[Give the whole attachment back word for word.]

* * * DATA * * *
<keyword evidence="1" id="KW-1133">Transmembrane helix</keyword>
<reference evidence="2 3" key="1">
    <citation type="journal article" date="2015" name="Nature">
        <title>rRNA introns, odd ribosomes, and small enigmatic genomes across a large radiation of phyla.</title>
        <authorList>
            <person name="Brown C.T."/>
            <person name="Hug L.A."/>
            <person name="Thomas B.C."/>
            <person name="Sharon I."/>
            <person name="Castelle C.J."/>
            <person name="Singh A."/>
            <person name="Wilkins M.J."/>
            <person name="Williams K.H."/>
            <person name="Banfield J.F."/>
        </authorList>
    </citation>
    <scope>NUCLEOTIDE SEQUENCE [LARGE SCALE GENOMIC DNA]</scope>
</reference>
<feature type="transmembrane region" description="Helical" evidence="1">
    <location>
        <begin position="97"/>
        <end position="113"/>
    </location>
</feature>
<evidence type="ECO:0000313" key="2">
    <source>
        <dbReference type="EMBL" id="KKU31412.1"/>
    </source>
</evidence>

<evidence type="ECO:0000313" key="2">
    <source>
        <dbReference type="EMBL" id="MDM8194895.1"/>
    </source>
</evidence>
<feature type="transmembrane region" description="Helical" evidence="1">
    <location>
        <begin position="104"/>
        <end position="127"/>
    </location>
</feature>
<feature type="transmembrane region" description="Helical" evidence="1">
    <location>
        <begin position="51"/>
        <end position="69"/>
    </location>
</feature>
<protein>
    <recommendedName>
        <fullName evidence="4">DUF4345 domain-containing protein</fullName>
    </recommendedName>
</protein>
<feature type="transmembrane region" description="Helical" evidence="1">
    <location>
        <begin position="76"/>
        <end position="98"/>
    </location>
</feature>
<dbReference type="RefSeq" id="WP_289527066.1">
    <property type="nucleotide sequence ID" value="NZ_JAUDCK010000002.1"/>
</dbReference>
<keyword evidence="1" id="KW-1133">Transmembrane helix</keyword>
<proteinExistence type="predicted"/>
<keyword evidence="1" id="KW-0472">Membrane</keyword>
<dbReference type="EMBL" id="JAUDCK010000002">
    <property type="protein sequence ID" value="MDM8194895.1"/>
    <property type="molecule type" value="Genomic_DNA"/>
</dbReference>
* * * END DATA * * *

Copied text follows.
<keyword evidence="1" id="KW-1133">Transmembrane helix</keyword>
<reference evidence="2 3" key="1">
    <citation type="journal article" date="2015" name="Nature">
        <title>rRNA introns, odd ribosomes, and small enigmatic genomes across a large radiation of phyla.</title>
        <authorList>
            <person name="Brown C.T."/>
            <person name="Hug L.A."/>
            <person name="Thomas B.C."/>
            <person name="Sharon I."/>
            <person name="Castelle C.J."/>
            <person name="Singh A."/>
            <person name="Wilkins M.J."/>
            <person name="Williams K.H."/>
            <person name="Banfield J.F."/>
        </authorList>
    </citation>
    <scope>NUCLEOTIDE SEQUENCE [LARGE SCALE GENOMIC DNA]</scope>
</reference>
<feature type="transmembrane region" description="Helical" evidence="1">
    <location>
        <begin position="97"/>
        <end position="113"/>
    </location>
</feature>
<evidence type="ECO:0000313" key="2">
    <source>
        <dbReference type="EMBL" id="KKU31412.1"/>
    </source>
</evidence>

<evidence type="ECO:0000313" key="2">
    <source>
        <dbReference type="EMBL" id="MDM8194895.1"/>
    </source>
</evidence>
<feature type="transmembrane region" description="Helical" evidence="1">
    <location>
        <begin position="104"/>
        <end position="127"/>
    </location>
</feature>
<feature type="transmembrane region" description="Helical" evidence="1">
    <location>
        <begin position="51"/>
        <end position="69"/>
    </location>
</feature>
<protein>
    <recommendedName>
        <fullName evidence="4">DUF4345 domain-containing protein</fullName>
    </recommendedName>
</protein>
<feature type="transmembrane region" description="Helical" evidence="1">
    <location>
        <begin position="76"/>
        <end position="98"/>
    </location>
</feature>
<dbReference type="RefSeq" id="WP_289527066.1">
    <property type="nucleotide sequence ID" value="NZ_JAUDCK010000002.1"/>
</dbReference>
<keyword evidence="1" id="KW-1133">Transmembrane helix</keyword>
<proteinExistence type="predicted"/>
<keyword evidence="1" id="KW-0472">Membrane</keyword>
<dbReference type="EMBL" id="JAUDCK010000002">
    <property type="protein sequence ID" value="MDM8194895.1"/>
    <property type="molecule type" value="Genomic_DNA"/>
</dbReference>